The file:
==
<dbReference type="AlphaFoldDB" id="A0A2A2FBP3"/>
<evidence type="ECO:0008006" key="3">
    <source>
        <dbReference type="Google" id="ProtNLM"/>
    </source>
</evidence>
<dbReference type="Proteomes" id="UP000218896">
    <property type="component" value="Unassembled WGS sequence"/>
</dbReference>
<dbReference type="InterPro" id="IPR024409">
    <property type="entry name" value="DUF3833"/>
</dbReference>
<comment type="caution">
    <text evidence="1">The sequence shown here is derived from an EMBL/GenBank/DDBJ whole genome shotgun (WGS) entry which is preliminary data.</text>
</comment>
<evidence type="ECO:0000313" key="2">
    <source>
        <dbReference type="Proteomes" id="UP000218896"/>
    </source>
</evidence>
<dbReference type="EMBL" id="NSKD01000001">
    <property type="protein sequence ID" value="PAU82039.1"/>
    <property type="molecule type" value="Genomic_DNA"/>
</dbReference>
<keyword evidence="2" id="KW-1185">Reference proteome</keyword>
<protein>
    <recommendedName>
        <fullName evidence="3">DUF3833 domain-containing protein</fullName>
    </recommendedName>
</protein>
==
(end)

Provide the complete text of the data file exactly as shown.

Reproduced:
<dbReference type="AlphaFoldDB" id="A0A2A2FBP3"/>
<evidence type="ECO:0008006" key="3">
    <source>
        <dbReference type="Google" id="ProtNLM"/>
    </source>
</evidence>
<dbReference type="Proteomes" id="UP000218896">
    <property type="component" value="Unassembled WGS sequence"/>
</dbReference>
<dbReference type="InterPro" id="IPR024409">
    <property type="entry name" value="DUF3833"/>
</dbReference>
<comment type="caution">
    <text evidence="1">The sequence shown here is derived from an EMBL/GenBank/DDBJ whole genome shotgun (WGS) entry which is preliminary data.</text>
</comment>
<evidence type="ECO:0000313" key="2">
    <source>
        <dbReference type="Proteomes" id="UP000218896"/>
    </source>
</evidence>
<dbReference type="EMBL" id="NSKD01000001">
    <property type="protein sequence ID" value="PAU82039.1"/>
    <property type="molecule type" value="Genomic_DNA"/>
</dbReference>
<keyword evidence="2" id="KW-1185">Reference proteome</keyword>
<protein>
    <recommendedName>
        <fullName evidence="3">DUF3833 domain-containing protein</fullName>
    </recommendedName>
</protein>